Anime Quick Reviews: Re-evaluating How Not To Summon a Demon Lord and Overlord

Housekeeping news:

I routinely troll Jeff Hays of narratorial fame with requests for him to read explicitly bad books, known as “Cringe Theater”.  And the cringe is strong in the series:  Troll: The First Three Books.

Described by Jenny Nicholson as “The worst book ever written”, it’s chock-full of cringe at every moment, worse than some of the previous ones he’s read, (previous entries include Rough and Ready, Chuck Tingle books, and Wesley Crusher: Teenage Fuck Machine).

Unlike the aforementioned books which have some tongue-in-cheek self-awareness, Troll does not have any self-awareness.  The author clearly thinks that s/he’s writing serious erotic fiction, but everything is awful.  Also, you should watch Jenny Nicholson.

Here’s the link to torture jeff:

Actual Review Time

I enjoyed Overlord Season 3 quite a bit.  There are a few problems though and obviously, we’ll be looking at those.  Meanwhile, How Not To ended up surprising me in the end.  Compared to my initial viewing, I enjoyed the later episodes a bit.  Now Blaise, this doesn’t mean it’s getting a ringing endorsement from me.  However, it is impressive to go from a show I despise to a show I get some enjoyment from.  Exploring how it turned that corner is an interesting lesson in writing.

Let’s start off with a problem both of these shows have.  They use a trope I call Not Actually Evil.  This is where someone is set up as a bad guy or an evil person initially.

I did not check TV Tropes to see if this is already a thing

Except that whenever the characters do something evil, it’s immediately explained away as being a secretly good action.  So maybe they killed a busload of newborn kitties, but those kitties were secretly Nazi kitties!

As a side note, there’s a Reddit post where someone is furious about Unbound DeathLord. One thing we do agree on is the problem of Unbound DeathLord‘s MC is he’s a victim of Not Actually Evil.  The MC is a “bad” guy, but to make him sympathetic, he’s surrounded by even more bad people.  In other words, Nazi kittens are everywhere.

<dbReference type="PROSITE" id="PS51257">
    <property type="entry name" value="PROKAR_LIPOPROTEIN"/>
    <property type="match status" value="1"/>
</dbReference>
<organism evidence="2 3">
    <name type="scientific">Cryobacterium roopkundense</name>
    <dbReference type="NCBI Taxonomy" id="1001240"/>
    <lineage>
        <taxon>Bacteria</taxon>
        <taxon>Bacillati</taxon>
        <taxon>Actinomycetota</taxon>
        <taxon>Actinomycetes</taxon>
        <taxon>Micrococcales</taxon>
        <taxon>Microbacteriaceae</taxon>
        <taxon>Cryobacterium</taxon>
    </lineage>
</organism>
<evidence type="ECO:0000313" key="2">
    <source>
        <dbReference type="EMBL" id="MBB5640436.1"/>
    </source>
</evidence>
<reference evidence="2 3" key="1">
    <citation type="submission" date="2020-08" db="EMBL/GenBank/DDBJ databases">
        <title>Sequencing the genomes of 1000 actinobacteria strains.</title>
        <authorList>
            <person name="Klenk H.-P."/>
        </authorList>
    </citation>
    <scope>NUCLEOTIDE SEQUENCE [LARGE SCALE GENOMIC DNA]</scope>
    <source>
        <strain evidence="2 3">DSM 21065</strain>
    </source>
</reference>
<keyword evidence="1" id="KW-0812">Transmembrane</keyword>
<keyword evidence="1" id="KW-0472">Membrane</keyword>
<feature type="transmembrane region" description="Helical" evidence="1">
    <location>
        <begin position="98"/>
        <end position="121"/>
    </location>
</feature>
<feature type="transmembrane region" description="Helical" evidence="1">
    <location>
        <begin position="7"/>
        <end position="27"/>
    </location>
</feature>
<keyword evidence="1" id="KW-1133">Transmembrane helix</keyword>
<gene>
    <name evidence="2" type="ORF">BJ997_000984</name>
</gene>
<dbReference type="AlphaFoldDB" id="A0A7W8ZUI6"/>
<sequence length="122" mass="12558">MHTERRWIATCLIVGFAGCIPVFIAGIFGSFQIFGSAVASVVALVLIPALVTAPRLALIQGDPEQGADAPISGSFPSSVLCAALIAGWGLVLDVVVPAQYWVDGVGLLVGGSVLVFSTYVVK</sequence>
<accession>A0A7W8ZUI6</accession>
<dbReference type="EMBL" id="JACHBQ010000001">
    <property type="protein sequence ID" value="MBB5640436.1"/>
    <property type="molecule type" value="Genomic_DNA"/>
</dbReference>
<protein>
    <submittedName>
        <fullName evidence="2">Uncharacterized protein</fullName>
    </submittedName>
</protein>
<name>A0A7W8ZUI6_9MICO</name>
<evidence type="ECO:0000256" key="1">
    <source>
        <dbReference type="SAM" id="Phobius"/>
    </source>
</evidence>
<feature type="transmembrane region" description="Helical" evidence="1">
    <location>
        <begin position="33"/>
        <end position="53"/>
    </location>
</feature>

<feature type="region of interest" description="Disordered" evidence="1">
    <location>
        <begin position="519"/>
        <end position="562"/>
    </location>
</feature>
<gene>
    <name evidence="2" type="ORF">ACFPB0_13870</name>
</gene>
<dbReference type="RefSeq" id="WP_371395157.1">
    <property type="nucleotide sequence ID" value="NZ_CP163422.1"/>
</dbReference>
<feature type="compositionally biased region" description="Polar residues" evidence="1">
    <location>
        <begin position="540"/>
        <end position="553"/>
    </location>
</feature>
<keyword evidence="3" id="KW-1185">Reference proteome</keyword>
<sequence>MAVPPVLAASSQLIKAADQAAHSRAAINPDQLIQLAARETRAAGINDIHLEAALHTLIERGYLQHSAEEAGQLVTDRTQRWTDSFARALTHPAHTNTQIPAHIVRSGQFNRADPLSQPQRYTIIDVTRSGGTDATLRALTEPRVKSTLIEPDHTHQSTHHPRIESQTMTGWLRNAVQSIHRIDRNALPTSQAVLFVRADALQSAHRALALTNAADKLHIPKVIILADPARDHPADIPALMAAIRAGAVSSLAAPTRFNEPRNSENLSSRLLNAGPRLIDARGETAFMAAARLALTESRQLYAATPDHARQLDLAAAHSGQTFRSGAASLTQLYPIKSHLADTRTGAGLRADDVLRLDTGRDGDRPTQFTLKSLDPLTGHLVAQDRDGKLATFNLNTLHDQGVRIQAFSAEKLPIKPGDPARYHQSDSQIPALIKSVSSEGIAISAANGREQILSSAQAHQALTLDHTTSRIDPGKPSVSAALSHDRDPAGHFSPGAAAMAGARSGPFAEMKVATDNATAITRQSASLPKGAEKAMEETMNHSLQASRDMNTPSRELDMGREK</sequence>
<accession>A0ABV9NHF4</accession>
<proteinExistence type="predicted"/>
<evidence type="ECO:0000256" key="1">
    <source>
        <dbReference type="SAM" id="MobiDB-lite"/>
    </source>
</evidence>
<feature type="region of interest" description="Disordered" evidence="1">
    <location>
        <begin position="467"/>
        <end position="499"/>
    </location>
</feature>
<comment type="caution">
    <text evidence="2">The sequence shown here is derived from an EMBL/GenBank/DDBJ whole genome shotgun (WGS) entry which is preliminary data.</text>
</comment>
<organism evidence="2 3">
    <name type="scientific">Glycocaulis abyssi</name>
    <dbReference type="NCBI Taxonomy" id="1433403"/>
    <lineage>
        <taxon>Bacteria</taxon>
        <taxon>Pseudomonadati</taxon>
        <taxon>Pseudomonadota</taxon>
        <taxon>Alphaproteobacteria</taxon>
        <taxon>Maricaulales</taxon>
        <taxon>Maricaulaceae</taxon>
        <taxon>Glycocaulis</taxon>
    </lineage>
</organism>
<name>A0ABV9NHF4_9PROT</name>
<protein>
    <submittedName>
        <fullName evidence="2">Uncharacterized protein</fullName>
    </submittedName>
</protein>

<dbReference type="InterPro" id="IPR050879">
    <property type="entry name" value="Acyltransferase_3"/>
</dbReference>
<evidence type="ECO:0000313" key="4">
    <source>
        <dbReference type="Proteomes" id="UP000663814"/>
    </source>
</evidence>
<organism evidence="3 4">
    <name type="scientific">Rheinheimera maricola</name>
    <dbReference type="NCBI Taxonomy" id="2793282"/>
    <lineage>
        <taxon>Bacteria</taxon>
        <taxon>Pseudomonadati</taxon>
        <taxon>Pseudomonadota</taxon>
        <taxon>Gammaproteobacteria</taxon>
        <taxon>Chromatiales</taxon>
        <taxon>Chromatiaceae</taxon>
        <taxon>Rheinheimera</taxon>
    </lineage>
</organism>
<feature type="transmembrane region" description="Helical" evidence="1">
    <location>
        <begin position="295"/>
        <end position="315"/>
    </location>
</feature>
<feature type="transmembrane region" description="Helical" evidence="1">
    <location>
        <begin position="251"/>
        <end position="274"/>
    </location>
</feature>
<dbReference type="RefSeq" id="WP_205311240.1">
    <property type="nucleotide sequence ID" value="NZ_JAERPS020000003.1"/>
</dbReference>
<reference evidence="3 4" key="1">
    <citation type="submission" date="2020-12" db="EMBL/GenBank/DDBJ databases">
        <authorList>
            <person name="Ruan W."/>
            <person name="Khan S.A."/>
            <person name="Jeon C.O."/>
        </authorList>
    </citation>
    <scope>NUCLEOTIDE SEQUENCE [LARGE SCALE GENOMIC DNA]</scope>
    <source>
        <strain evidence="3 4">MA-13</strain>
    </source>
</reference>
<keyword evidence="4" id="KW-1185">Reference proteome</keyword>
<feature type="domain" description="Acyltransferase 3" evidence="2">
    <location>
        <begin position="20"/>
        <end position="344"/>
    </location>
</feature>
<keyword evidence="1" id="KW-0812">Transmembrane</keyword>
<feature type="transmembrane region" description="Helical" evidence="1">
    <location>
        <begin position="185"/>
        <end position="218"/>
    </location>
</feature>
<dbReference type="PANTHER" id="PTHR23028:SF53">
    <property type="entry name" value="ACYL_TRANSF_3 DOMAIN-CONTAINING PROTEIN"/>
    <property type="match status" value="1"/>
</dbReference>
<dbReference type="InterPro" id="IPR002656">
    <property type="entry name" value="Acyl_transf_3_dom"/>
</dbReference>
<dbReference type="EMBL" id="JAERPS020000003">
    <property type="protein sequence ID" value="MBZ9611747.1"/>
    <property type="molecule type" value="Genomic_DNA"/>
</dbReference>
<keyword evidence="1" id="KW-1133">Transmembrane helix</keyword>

Let me throw in a caveat that I haven’t finished the book yet, but I don’t agree with the review.

To me, Unbound shows an interesting contrast to AlterWorld. In AlterWorld, literally every NPC is throwing quests and high level gear at the MC. This gets unrealistic, but it keeps the action flowing.  There’s always more quests, more loot, more adventures and quests to be had.

Unbound DeathLord does the opposite. No one is giving the MC anything, so he’s reduced to constantly trying to pick up whatever scraps he can get, begging/pleading for things and quests, all of which slows down the pacing.

I always enjoy seeing what happens when two authors make different choices, because it makes the pros and cons of any approach to story more clear.  AlterWorld gets you an action packed story that’s highly unrealistic and overly geared towards player progression, Unbound gets you a story that moves slower and more realistic, but isn’t as easy to get an OP fantasy character out of.

I can see how someone wanting an action-packed book can get bored by that, but it’s not at the level the Reddit poster describes.  As of right now, it’s rated as “enjoyable, with some flaws”.

One fun and interesting way to do the not evil character can be seen in Everybody Loves Large Chests.  The MC isn’t evil in any sense, just completely amoral as he’s a literal monster.  It nicely solves the problem of wanting an immoral/amoral MC without having to constantly try to simultaneously make the audience like the MC.

One particularly annoying trope that abuses the hell out of this is the trope where the main character doesn’t kill the bad guy immediately in their final confrontation.

This is after the MC has mowed down hundreds of random henchmen. And the bad guy has murdered the protagonists family, two thousand innocent bystanders, and skinned puppies and made handbags out of them.

When the MC and bad guy get into the final confrontation, the protagonist declares he doesn’t want to kill the bad guy.  But then, the bad guy turns around and tries to kill the MC, forcing the MC to kill the bad guy.  Other variants are where the MC won’t kill the bad guy while he’s unarmed.

Why does this stupid trope exist?  Because killing someone in cold blood is a “bad guy” thing to do.  So to make it a not actually evil act, the protagonist kills the bad guy in self-defense (good guy motive), rather than for a lust for revenge (bad guy motive) or killing an unarmed person.